What If…Sports Video Consumption Is Changing? (VR edition)
Our last post looked at the impact of OTT and mobile on traditional TV entities like ESPN. Clearly today’s consumer has many more choices to consume all sorts of different content and the options continue to expand. What’s on the horizon? Sports VR.
Virtual Reality (and Augmented Reality) is here and starting to carve out its space. Research firm Tractica estimates combined revenue for head-mounted displays (HMDs), VR accessory devices (controllers, hand tracking devices, locomotion devices, and VR vests/suits) and VR content will increase from $108.8 million in 2014 to $21.8 billion worldwide by 2020. Cumulative worldwide sales of HMDs will reach 200.1 million units. Over 52.2 million accessories will also be sold in this period.
As with any new category, one way to gain a useful perspective is to follow the money. AR/VR is the new kid on the block. VCs have already invested over $1.7 billion in the 12 months ending March 2016, $1.2 billion of that in the first quarter of 2016 alone. There are already four unicorns in the space (over $1B valuation): Magic Leap, Oculus, Blippar and MindMaze. Mayfield Venture Capital Managing Director Tim Chang has described VR as “the next evolution of human storytelling at a whole new level — this is what it’s like to be me.”
So who’s doing cool work in the sports VR space? One company is NextVR who has jumped into live sports experiences with both feet. They were at the Master’s tournament in April covering two of the holes. This season they broadcast an NBA game (Warriors/Pelicans) in VR. And, they’ve worked with Fox Sports on boxing, auto racing and the Big East men’s basketball tournament. This week consumers will be able to watch the 9th, 17th and 18th holes of the US Open in VR.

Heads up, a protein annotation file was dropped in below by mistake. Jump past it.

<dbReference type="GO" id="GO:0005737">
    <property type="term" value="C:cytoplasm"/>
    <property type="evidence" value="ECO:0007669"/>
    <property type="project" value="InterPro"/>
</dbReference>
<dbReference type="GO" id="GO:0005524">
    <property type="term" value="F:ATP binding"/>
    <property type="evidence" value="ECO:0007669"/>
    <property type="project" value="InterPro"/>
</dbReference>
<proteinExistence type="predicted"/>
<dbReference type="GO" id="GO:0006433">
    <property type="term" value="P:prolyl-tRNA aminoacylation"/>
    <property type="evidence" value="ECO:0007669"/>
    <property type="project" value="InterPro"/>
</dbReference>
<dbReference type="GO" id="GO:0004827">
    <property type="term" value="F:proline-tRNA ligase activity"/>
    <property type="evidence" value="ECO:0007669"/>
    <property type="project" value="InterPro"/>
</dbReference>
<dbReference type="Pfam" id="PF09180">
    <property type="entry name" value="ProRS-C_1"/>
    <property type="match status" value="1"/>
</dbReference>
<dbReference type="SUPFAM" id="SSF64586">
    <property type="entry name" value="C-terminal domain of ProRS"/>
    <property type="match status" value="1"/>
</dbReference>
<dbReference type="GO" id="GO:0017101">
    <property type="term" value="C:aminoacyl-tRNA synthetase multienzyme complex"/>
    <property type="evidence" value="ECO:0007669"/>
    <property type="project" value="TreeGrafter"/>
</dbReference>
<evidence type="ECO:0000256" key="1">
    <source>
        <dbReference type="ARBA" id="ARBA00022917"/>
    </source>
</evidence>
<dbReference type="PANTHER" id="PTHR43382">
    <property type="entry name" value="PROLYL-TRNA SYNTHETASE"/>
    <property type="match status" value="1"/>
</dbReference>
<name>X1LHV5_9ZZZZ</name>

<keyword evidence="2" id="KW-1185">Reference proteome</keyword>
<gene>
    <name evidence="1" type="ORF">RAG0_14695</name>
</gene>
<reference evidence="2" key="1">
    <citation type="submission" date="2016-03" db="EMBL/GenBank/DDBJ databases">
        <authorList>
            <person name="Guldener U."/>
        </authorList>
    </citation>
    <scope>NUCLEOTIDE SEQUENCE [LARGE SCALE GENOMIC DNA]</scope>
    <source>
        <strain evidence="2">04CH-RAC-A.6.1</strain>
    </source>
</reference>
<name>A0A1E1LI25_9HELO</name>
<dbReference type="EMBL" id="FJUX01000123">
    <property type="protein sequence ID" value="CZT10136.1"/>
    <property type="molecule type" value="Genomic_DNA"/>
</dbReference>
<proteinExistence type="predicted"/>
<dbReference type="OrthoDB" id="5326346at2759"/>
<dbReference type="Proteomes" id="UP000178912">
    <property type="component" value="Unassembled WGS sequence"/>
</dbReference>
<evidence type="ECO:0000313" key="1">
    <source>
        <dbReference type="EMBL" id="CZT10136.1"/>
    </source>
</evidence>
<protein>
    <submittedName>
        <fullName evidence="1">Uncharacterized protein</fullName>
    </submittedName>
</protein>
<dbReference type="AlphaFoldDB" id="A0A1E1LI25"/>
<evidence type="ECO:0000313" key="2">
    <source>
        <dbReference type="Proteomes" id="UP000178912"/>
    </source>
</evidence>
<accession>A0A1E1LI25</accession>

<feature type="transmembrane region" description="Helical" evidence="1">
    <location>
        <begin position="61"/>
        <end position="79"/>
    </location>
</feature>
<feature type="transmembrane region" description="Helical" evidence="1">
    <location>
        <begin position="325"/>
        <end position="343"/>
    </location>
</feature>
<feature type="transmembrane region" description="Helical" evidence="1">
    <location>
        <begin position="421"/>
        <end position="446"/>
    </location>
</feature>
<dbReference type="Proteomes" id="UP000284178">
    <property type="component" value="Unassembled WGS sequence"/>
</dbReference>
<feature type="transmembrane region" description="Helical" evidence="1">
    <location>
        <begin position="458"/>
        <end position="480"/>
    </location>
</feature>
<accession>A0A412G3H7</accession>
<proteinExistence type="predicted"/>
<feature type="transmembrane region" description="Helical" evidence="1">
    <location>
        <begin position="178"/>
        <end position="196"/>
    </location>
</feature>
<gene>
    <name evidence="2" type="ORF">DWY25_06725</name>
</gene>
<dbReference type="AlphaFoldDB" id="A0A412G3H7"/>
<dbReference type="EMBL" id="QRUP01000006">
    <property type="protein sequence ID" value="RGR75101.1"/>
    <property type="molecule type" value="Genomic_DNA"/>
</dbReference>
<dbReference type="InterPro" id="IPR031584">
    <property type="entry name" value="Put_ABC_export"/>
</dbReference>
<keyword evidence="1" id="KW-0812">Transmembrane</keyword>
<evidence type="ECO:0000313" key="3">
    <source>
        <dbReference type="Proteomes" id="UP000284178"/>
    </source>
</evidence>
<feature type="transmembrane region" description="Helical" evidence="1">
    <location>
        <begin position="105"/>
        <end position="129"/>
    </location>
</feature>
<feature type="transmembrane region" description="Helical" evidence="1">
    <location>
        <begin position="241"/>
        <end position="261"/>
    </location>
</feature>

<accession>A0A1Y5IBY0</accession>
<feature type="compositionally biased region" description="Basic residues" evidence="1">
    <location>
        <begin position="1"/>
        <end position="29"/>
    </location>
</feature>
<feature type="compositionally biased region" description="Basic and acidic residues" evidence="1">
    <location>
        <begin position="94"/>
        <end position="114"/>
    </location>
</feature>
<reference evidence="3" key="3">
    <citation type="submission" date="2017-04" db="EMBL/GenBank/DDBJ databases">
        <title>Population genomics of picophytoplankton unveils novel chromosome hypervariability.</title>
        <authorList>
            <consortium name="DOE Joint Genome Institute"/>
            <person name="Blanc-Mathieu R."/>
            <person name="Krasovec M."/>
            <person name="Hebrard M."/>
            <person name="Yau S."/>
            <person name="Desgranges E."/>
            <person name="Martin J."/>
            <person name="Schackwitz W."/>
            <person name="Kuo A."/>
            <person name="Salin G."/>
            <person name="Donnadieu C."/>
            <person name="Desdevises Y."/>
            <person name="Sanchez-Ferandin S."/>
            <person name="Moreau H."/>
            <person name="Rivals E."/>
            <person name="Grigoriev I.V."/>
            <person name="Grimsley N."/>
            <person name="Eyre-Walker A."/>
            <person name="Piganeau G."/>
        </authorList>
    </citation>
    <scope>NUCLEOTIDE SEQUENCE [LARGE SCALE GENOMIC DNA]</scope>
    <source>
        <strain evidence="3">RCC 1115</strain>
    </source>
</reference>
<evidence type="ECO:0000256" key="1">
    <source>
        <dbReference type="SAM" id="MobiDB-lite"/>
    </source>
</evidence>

Another interesting company is LiveLike VR. They are building virtual stadiums such as for the Manchester City soccer club on the Samsung Gear platform (and others to follow) which will create a communal virtual viewing experience. Eventually, their plan is add Facebook integration so friends can seamlessly be invited to join the experience.
Leagues are likewise getting into the action. In February, the PGA Tour introduced their first VR videos shot for the Phoenix Open at TPC Scottsdale. Two videos took viewers to the practice area for an immersive instructional experience with PGA pros. Another created a virtual experience on the course’s famous 16th hole with pro Rickie Fowler.
These are but a few examples of what is brewing in the sports VR space. The VR Fund, an early stage investor, has diagrammed the VR industry landscape as they currently see it. Obviously this will continue to expand and evolve. Like any early stage environment (think of mobile video in 2005 when it was a choppy, inconsistent experience), not every implementation will be perfect. There are as many questions as there are answers (we’ll address them in a future post). Yet, it’s a most exciting time to be watching the space. Play Ball!
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